Both Liberal and Labor have claimed that their law and order campaign represents broader community views. Yet support for Phillips is widespread in Orbost and among teachers statewide. Ian McIntosh, a teacher at Orbost Secondary College, told the media that Phillips had “unanimous support”. “He’s an exceptional teacher who has been inspirational for many of the kids, especially with engaging the underachievers. Today some of the students have been moved to write letters of support for him, too”.

The school’s Australian Education Union (AEU) branch unanimously passed a resolution on March 16, condemning Phillips’ removal and calling for his reinstatement. The motion said: “We have lost a most valued colleague and the students have lost an excellent teacher. We call on Minister for Education and Training Lynne Kosky to immediately amend the legislation to provide for discretion to be able to be exercised. The current legislation is unjust and its retrospective nature unfair.”

Reflecting the sentiment among teachers, Victorian Independent Teachers Union (VIEU) leader Tony Keenan said: “This legislation affects all teachers both public and private. It is a bad law and we are urging the government to review and change it.” The VIEU voted to “express full support to Andrew Phillips and his colleagues in any action they take”.

However, the AEU has offered only token support. Instead of organising a statewide campaign, including industrial action, the union’s joint Primary and Secondary Council has proposed a meaningless protest exercise, in which union branches vote in support of Phillips and forward copies of resolutions to local MPs.

According to a March 20 Age article, the AEU advised Phillips “it was in his best long-term employment interests to quietly accept the decision, take a low profile and look for a new career”. The AEU mooted a job for Phillips in the public service, but it has not been forthcoming.

The union’s record on government victimisation of state school teachers is a particularly bad one. During the 1990s, under the Kennett Liberal government, dozens of teachers were removed under repressive provisions such as Teaching Service Order 140, which prohibited them from making statements critical of government policy.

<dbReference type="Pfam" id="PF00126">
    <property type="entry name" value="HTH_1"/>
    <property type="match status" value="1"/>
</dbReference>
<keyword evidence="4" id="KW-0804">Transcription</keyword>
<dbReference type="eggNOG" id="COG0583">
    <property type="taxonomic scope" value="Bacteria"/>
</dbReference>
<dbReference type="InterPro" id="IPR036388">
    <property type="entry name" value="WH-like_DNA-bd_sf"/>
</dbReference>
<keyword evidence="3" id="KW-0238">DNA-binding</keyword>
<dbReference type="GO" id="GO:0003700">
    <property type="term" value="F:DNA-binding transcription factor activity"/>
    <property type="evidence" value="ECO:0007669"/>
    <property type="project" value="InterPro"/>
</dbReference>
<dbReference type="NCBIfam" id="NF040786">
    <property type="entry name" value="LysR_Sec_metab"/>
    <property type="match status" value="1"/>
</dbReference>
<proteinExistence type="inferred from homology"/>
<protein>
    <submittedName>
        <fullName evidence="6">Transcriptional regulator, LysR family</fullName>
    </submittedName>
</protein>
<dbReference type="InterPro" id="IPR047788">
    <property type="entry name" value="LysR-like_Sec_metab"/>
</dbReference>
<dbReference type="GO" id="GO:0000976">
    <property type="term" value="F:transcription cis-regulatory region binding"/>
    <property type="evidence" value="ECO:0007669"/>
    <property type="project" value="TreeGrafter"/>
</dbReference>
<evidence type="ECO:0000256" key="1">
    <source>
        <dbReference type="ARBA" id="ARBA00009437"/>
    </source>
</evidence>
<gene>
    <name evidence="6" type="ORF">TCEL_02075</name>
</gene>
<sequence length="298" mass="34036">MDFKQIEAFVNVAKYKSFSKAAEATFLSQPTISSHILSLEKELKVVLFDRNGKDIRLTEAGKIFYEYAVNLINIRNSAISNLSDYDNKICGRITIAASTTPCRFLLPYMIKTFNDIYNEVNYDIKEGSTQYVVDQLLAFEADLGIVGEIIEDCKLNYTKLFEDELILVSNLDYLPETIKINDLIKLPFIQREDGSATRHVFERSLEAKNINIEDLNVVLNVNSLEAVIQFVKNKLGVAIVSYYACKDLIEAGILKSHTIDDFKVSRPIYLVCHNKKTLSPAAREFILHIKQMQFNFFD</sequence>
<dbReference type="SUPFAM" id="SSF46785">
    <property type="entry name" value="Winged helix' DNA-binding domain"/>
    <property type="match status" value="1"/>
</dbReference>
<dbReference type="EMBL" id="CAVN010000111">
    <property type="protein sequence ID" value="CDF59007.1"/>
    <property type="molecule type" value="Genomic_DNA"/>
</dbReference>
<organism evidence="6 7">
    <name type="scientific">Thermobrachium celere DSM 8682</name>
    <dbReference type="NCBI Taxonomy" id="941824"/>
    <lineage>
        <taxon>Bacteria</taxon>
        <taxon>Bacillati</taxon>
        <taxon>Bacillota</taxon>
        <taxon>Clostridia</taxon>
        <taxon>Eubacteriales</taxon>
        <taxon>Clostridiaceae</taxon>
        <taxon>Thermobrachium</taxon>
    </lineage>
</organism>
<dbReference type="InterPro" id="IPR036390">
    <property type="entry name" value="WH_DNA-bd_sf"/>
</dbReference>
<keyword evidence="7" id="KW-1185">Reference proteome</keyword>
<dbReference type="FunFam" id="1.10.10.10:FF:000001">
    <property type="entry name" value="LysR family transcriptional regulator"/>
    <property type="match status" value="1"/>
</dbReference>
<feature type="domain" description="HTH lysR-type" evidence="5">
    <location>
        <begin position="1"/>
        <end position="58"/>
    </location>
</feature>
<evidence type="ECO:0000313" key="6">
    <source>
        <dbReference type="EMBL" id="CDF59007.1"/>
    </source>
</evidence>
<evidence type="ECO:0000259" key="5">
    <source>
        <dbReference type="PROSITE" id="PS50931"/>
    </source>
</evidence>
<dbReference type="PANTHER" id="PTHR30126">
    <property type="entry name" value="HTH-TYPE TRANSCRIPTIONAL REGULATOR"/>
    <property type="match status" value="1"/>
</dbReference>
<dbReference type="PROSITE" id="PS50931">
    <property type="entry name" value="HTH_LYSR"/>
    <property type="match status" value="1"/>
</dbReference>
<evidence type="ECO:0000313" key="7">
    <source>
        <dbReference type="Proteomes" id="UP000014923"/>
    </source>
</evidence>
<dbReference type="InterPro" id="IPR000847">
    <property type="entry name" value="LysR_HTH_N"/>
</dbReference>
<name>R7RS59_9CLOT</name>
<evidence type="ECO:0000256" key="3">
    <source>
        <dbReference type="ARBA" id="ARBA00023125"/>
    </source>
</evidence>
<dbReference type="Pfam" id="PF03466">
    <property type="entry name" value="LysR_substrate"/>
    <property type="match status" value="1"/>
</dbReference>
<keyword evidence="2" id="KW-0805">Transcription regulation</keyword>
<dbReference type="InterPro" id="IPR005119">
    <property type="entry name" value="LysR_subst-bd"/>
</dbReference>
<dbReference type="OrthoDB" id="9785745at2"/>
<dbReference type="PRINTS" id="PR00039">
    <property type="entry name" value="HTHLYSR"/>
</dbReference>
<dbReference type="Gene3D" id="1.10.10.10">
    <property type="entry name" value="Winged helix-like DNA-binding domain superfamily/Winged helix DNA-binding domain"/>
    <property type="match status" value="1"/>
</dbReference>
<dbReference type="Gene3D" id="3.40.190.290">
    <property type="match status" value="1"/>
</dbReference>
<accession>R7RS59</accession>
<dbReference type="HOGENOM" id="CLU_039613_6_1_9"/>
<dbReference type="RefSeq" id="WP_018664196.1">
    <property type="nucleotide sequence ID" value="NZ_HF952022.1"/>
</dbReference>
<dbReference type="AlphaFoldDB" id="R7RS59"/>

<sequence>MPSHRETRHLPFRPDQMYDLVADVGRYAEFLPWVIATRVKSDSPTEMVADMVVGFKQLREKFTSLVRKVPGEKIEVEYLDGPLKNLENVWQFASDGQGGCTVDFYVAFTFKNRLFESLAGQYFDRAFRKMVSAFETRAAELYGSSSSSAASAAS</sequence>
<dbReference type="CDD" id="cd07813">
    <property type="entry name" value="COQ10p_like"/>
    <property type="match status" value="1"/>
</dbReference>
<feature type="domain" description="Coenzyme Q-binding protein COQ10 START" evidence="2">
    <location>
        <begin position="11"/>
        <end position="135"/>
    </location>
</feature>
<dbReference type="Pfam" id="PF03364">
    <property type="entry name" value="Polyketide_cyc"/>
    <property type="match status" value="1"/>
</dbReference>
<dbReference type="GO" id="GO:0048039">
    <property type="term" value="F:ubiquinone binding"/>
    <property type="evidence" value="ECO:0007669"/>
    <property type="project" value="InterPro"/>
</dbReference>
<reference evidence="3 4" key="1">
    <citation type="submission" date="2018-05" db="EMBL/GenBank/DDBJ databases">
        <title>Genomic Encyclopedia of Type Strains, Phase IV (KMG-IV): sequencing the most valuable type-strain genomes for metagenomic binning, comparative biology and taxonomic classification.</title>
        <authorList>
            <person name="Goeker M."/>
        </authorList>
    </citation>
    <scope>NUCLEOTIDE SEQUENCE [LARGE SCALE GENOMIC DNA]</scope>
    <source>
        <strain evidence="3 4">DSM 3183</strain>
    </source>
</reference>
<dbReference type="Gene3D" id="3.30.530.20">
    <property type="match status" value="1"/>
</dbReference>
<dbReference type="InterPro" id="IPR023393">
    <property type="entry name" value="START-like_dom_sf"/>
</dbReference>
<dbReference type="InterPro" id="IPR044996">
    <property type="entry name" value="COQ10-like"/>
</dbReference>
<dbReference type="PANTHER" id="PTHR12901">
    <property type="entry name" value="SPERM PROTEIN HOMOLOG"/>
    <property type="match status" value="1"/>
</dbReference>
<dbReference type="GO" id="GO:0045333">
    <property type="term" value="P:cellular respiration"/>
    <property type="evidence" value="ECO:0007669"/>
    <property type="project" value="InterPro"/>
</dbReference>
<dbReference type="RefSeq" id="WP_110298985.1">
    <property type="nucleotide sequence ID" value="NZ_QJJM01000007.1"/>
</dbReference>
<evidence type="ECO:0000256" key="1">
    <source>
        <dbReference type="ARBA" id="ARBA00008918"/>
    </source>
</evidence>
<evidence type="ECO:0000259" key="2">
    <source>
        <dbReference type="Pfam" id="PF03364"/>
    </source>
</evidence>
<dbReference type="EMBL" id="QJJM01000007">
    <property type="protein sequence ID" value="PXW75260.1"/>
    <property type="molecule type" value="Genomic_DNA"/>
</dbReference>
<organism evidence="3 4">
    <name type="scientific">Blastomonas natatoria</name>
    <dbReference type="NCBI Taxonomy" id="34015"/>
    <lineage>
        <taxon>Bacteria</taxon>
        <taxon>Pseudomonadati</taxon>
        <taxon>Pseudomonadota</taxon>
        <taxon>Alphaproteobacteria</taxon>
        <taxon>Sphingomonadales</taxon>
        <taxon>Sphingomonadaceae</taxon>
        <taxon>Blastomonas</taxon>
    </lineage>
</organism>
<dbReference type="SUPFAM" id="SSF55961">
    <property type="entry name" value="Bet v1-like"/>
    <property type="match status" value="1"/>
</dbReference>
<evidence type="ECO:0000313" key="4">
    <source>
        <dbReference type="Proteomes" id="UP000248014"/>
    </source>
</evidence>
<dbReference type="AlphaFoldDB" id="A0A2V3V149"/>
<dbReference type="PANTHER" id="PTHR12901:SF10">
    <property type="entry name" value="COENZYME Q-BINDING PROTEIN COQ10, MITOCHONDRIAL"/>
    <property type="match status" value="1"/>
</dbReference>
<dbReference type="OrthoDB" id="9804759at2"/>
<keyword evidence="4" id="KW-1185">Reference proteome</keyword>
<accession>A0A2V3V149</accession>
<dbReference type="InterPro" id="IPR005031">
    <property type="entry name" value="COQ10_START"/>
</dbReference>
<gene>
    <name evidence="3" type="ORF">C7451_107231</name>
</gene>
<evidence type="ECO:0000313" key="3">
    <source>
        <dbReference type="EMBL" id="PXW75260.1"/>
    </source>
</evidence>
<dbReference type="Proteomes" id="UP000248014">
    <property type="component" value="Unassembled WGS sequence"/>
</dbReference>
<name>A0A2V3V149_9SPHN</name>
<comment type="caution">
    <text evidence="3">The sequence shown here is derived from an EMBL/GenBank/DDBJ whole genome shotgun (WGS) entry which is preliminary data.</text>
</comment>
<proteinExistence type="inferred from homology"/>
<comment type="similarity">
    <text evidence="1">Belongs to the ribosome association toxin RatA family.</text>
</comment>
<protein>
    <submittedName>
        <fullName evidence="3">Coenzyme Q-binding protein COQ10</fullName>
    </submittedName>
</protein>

In every case, the union advised its members to abide by TSO 140’s anti-democratic procedures and clauses. One by one, teachers were isolated, allowing a climate of fear and resignation to develop. This then became a crucial element in the government’s ability to drive thousands of teachers out of the education system and shut down 350 schools.

With the support of the Socialist Equality Party, one victimised teacher, Geraldine Rawson, challenged TSO 140 and ultimately won a case in the Victorian Supreme Court, invalidating a key clause. But the remainder of TSO 140 was upheld. Since coming to office in 1999, the Bracks Labor government has reneged on its promises to amend the confidentiality clause.

In neighbouring New South Wales, since the Carr government’s establishment of the Child Protection Investigation Unit in 1996, over 1,000 allegations of child abuse have been investigated. Any physical contact between teachers and students may be the basis of charges, and any allegation, no matter how unfounded or malicious, can destroy a career. In one instance a principal was demoted for “not properly managing an alleged incident between a teacher and a student” six years earlier. (See “Students, teachers and residents protest against suspension of high school principal”)

The legislation used against Phillips may only affect the small number of teachers who have had past brushes with the law. But that is not its main purpose. The government is using parental concerns over child abuse to fashion a climate of suspicion and intimidation. It is seeking to undermine solidarity between parents and teachers and condition teachers into accepting a new round of attacks on public education.

The Miscellaneous Amendments Act 2003 is only one of the legislative changes that have been introduced. Last November’s Teaching Service (Conduct and Performance) Act was devised to speed up and broaden the targeting of “underperformance” by both teachers and principals. It prevents those teachers who face charges of incompetence from taking stress leave and applying for WorkCover.

Ominously, education minister Kosky said the Education Department and previous state governments had been “a little too relaxed” in dealing with “underperforming” teachers. This is despite the fact that the Kennett Liberal government reduced the teaching workforce by 20 percent, driving out 9,500 teachers.